273x480-Nag_Hammadi_Codex_IILet’s examine The Gospel of Thomas with Rev. Will Newsom.

Exactly, what do we mean when we say that something is true? If something is true, it would have to be absolute, wouldn’t it? What would truth be other than that which never changes? If it changes, could it be Truth?

This being the case, no matter which spiritual path or tradition is followed, it stands to reason that, eventually, that which is discovered should be the same.

And we find that this is true when we investigate all of the great traditions — Hinduism, Sufism, Buddhism, Christianity, Judaism, even Science (a religion in itself!). All reach exactly the same non dual certainties.

Today, we investigate The Christ, and the amazing discovery of The Gospel of Thomas. No doubt the Gnostic Gospels are quite divergent from the Gospel of John, as an example. If they had been placed in the Modern Bible, Christ’s teachings would have been clearer and more focused on the non duality, the oneness, of “the human family and God.”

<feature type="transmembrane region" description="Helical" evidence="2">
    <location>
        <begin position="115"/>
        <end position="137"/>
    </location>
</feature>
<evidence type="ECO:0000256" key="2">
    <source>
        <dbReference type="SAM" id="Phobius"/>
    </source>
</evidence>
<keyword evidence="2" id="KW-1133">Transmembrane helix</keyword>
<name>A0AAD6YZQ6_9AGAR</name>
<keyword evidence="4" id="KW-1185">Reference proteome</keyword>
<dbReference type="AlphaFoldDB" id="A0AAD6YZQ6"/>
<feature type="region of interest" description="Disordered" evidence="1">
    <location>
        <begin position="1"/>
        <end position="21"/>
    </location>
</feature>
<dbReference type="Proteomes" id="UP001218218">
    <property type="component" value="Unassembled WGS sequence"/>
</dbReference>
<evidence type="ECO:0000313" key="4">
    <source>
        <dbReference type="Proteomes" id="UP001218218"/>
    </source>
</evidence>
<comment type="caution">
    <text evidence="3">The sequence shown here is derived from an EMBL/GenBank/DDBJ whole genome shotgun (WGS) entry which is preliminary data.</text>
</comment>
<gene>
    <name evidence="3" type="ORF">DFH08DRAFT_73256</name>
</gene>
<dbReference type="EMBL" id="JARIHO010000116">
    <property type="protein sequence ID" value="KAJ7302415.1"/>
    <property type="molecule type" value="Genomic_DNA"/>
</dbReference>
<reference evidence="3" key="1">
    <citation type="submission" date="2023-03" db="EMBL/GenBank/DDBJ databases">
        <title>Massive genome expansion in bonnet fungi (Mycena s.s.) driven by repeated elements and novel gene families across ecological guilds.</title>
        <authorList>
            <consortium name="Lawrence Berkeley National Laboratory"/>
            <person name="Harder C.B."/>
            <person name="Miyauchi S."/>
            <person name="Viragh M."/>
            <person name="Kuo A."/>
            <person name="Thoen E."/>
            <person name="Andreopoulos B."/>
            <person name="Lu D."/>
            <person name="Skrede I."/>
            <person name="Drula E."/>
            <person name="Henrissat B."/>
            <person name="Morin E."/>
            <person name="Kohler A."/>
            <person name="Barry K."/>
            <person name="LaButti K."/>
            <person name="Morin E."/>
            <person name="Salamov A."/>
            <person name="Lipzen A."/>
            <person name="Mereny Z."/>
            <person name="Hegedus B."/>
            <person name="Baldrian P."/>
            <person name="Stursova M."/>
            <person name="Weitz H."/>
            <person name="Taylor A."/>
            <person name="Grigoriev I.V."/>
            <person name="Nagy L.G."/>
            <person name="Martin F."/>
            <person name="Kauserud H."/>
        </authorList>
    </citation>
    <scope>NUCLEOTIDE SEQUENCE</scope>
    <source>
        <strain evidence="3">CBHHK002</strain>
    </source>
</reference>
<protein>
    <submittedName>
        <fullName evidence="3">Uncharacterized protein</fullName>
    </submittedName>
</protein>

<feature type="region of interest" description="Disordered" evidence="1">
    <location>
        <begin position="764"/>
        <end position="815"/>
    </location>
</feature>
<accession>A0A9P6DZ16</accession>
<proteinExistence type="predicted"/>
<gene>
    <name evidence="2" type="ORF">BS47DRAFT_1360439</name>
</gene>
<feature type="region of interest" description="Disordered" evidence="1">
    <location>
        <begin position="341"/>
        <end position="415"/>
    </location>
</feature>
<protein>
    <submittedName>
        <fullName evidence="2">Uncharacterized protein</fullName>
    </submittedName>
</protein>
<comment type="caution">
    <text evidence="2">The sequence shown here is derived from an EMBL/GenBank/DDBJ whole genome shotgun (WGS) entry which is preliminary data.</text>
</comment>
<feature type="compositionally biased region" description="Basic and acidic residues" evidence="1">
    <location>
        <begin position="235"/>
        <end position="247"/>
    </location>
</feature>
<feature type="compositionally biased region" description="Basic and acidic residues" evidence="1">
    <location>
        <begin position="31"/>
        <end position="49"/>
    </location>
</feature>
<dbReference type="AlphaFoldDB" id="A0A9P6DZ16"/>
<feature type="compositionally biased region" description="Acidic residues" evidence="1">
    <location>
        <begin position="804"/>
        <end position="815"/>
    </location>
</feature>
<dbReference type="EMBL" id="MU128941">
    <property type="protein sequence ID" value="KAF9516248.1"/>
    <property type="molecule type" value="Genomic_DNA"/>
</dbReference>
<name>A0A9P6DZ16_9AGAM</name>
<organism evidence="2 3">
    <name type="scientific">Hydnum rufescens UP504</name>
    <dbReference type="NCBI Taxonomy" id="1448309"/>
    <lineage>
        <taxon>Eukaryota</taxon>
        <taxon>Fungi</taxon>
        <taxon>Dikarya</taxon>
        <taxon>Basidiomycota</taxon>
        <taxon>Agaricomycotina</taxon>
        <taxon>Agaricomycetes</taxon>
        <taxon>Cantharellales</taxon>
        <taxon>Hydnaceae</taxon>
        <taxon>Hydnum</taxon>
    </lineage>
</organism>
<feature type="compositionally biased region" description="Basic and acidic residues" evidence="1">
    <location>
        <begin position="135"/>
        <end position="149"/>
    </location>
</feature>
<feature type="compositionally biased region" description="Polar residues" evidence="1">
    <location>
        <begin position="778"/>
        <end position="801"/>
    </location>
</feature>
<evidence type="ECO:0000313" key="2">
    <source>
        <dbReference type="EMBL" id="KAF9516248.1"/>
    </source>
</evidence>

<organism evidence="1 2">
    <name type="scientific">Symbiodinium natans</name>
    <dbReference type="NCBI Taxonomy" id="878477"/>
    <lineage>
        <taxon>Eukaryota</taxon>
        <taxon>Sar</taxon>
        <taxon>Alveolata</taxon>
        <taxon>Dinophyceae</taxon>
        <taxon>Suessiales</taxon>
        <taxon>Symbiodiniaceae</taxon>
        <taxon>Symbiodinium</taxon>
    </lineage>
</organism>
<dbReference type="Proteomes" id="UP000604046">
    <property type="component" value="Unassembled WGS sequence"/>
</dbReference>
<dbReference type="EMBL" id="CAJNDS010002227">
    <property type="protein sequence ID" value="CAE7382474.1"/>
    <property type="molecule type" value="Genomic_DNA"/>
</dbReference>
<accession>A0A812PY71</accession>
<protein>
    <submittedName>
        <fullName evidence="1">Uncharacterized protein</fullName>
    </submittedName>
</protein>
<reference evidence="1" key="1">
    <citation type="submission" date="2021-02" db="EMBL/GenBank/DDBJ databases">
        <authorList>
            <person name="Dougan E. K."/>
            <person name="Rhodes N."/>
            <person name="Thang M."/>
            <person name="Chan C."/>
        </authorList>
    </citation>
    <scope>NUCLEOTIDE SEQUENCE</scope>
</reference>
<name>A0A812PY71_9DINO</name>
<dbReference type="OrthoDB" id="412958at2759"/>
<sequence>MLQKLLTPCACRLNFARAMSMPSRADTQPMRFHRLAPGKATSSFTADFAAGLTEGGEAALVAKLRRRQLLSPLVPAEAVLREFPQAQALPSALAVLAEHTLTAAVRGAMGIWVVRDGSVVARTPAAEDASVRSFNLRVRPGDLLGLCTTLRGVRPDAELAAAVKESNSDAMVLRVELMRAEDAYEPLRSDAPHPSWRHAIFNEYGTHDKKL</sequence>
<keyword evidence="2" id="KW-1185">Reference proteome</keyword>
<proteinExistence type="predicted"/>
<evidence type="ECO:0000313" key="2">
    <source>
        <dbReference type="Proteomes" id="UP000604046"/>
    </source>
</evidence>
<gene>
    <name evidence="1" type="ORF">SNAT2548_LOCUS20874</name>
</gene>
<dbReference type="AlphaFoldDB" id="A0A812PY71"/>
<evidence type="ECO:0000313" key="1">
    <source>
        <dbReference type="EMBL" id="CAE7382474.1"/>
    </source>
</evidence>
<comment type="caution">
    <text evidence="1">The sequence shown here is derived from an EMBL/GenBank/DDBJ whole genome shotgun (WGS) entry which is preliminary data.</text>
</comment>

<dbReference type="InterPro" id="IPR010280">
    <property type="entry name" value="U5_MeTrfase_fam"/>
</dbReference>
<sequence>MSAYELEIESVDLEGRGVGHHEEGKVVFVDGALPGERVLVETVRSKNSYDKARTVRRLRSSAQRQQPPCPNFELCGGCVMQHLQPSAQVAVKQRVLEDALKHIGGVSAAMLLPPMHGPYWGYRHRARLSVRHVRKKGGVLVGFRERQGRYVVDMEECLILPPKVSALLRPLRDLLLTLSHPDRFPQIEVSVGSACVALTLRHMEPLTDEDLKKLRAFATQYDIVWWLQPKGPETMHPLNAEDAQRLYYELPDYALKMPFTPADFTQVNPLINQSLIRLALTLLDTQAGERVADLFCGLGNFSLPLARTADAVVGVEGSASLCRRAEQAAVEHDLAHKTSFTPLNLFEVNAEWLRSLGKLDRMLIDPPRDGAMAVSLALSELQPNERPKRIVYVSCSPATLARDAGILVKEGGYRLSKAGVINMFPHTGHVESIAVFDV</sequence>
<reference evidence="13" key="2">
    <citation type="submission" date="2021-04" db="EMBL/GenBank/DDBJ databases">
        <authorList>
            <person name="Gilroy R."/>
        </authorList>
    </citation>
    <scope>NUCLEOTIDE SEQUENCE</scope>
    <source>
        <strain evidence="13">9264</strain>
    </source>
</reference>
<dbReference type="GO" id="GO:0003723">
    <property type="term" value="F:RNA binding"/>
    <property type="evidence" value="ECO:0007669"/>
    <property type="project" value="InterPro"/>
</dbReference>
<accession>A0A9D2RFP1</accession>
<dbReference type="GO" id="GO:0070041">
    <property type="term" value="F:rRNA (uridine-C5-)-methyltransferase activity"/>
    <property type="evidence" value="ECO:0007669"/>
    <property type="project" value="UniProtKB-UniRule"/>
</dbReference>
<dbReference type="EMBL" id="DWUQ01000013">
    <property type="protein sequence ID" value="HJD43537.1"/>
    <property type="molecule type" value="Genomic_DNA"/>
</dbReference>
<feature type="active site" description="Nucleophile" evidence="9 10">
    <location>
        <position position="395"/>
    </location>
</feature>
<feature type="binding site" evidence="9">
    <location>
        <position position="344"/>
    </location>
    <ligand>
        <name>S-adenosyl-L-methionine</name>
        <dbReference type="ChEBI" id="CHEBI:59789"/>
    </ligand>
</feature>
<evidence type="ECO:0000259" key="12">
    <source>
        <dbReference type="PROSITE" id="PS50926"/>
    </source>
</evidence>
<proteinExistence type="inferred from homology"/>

Enjoy this brief article written by a Lover of the Truth, Rev Will Newsom, a minister with Unity Church in San Diego:


The Gospel of Thomas and Unity

The amazing discovery of the Gospel of Thomas opens to us a unique and quite unusual view of early Christianity, and the diversity of beliefs that the first followers of Jesus pondered and passionately deliberated.   It also offers us a new view of Jesus himself, and his central teachings.

The Thomas Gospel’s perspective is quite different than the Gospel of John, for example, and modern day Christianity would have no doubt looked quite different if the Thomas Gospel had been placed in the New Testament in place of John’s Gospel.  Apparently the two apostles and their groups of followers had dissimilar views of the Old Testament scripture that the human family is “made in the image of God” (Genesis 1:27), and were in a controversial and heated debate about it.